China Grove Town Council discusses ‘wishlist’ uses for $1.3 million in federal funding
Published 7:04 pm Wednesday, January 5, 2022
CHINA GROVE — Although the Town Council plans to wait for additional guidance from the federal government before spending more American Rescue Plan Act money, members on Tuesday night started brainstorming a “wishlist” of projects that could receive funding.
China Grove is slated to receive a little more than $1.3 million in funding from the American Rescue Plan, a $1.9 trillion economic stimulus bill passed in March in response to the COVID-19 pandemic. The town has already received $672,451 and will receive the other half within the next 12 months.
While some municipalities have started spending their allocated funding, others have decided to wait until more concrete and clear guidelines are available for how exactly the money can be spent. Right now, governments have until the end of 2024 to spend the money. The interim final guidelines on the funds generally dictate that the money must be used for COVID-19-related reasons.
At its meeting in December, the council approved moving the money it received into a special revenue fund and created a project ordinance for the disbursement of the funding. Those moves were made after the town received guidance from the University of North Carolina School of Government.
During the same meeting, the council also allocated $60,000 from ARPA funds in premium pay for the town’s full- and part-time employees who worked during the COVID-19 pandemic. So far, that is the only ARPA funding the council has spent.
By taking those actions, Assistant Town Manager Franklin Gover said China Grove has already surpassed what most municipalities have done.
“Most towns do not have the project ordinance in place,” Gover said. “Most towns don’t have the special revenue fund in place. Most towns don’t have the personnel premium pay policy in place. So, we’re ahead of the game.”
Mayor Charles Seaford said during the meeting Tuesday that he’d like the town council to be prepared to spend the money when further instruction is received.
“I want to be in front of this wave, not behind this wave,” Seaford said.
The council discussed spending ARPA funding on improvements to Hanna Park and the Community Center in addition to purchasing a knuckle boom truck. The truck would help the town’s public works department keep roadways, sidewalks and curbs clear of debris.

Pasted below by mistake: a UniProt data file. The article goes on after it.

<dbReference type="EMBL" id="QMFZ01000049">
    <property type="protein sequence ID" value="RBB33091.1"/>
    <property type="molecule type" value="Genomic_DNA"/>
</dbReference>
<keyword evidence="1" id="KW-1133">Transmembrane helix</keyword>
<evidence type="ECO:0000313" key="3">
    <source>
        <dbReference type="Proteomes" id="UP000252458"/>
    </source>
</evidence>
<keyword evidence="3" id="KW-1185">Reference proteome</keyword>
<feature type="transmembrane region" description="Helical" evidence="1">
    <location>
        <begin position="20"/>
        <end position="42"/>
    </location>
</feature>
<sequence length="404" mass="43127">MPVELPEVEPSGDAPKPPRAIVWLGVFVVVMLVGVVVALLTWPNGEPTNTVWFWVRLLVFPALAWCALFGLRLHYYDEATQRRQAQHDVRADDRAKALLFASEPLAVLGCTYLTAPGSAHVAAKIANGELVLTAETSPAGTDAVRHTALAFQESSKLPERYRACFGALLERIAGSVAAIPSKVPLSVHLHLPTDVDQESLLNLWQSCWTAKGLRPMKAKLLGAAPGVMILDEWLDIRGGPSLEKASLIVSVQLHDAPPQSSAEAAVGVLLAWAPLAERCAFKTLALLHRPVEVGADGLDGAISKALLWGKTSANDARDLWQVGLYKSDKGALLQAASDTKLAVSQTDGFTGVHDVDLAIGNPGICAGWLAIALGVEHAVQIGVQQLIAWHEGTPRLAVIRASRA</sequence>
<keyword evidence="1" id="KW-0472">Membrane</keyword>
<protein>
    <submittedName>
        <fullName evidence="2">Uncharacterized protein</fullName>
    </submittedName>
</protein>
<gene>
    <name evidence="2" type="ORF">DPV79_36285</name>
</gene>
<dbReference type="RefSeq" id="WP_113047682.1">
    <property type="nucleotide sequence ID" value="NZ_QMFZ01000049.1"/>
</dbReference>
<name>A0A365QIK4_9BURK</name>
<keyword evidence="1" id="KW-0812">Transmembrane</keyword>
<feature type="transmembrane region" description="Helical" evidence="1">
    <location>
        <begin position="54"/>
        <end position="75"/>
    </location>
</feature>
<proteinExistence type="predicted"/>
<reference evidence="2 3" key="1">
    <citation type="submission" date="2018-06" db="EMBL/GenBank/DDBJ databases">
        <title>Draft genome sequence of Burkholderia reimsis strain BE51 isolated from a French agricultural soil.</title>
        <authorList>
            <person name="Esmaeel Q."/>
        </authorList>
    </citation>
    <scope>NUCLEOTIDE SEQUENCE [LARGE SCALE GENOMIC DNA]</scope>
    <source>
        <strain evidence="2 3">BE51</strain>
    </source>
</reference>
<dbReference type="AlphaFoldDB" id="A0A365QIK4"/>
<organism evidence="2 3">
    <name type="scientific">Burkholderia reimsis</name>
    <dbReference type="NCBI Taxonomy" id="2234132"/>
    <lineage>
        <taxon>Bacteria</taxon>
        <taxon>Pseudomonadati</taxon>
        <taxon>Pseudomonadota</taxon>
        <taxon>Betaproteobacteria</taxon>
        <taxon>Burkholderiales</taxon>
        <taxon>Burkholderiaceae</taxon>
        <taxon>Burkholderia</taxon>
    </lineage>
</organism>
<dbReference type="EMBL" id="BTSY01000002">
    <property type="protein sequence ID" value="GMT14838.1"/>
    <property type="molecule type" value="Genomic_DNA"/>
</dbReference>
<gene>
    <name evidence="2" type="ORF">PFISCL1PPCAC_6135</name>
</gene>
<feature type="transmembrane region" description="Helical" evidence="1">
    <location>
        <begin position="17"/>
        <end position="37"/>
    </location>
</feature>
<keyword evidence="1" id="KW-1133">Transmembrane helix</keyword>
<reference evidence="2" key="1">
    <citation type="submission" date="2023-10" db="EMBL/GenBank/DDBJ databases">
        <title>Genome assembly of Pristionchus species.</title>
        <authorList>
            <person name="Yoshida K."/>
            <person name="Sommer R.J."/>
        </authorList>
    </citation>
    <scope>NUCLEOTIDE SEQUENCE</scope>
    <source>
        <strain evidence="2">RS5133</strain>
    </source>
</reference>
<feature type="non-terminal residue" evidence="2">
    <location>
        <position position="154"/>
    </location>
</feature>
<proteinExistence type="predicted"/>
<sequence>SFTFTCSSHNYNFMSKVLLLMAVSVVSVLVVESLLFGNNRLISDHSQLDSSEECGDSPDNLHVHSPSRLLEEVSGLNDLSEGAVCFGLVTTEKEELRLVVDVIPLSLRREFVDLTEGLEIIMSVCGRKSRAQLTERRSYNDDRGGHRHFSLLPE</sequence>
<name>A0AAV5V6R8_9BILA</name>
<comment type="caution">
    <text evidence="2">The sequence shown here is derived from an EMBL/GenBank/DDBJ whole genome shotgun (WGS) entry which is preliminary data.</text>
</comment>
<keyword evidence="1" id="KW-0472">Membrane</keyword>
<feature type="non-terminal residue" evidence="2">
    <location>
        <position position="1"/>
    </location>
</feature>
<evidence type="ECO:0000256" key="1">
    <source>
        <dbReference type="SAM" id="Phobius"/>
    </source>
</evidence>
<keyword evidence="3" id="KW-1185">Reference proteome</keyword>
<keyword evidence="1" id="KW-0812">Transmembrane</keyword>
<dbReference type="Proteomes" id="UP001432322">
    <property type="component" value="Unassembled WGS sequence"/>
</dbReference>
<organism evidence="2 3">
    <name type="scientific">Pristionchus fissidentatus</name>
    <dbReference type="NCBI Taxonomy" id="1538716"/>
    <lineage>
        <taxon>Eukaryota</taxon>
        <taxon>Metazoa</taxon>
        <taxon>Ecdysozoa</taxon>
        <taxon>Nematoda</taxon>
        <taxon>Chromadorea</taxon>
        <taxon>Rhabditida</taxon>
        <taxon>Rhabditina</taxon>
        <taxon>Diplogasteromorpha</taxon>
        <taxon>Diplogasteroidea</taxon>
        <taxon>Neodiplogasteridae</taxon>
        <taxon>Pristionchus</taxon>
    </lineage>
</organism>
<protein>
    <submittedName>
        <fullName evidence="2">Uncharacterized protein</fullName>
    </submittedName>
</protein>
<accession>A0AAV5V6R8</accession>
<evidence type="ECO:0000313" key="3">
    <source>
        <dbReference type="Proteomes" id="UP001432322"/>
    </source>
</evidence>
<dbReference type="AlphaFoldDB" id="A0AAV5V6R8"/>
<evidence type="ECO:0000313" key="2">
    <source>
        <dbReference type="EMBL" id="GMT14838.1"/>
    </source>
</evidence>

Council members questioned Gover about whether ARPA money could be used to improve sidewalks or streets, but Gover said the best way to do that might be to apply for grant funding from the federal government instead.
Councilwoman Cheryl Sheets pitched the idea of distributing funding to Main Street Marketplace and the China Grove Roller Mill for the nonprofit organizations to host health clinics for the community.
“Looking at our seniors and our low-income people, we could contract services but do it through Main Street Mission and Roller Mill and contract with them to set up a health and wellness clinic,” Sheets said. “I know you could use Cabarrus-Rowan Community Health Center. They have a mobile van. They could come and do free vaccines, they could do COVID tests, they could do blood pressure checks, diabetes.”
By contracting with the nonprofits to host the clinics, Sheets said it would bring more people to downtown China Grove and give local businesses a boost.
The board also discussed distributing funds to help local businesses or the renewed China Grove Board of Trade.
“Looking at the interim final rules, business impacted by COVID-19, there is certainly some available funding there,” Gover said. “We just have to come up with criteria on how can I allocate that, how can I request identification of the need or impact they received.”
Councilman Don Bringle mentioned that it could be administered similarly to the grant program Rowan County held last year.
Seaford cautioned the list of projects will evolve as time goes on and is not “carved in stone.” He said he’d like for ARPA funding to be added to every meeting agenda moving forward in order to keep it in the forefront of the council’s minds.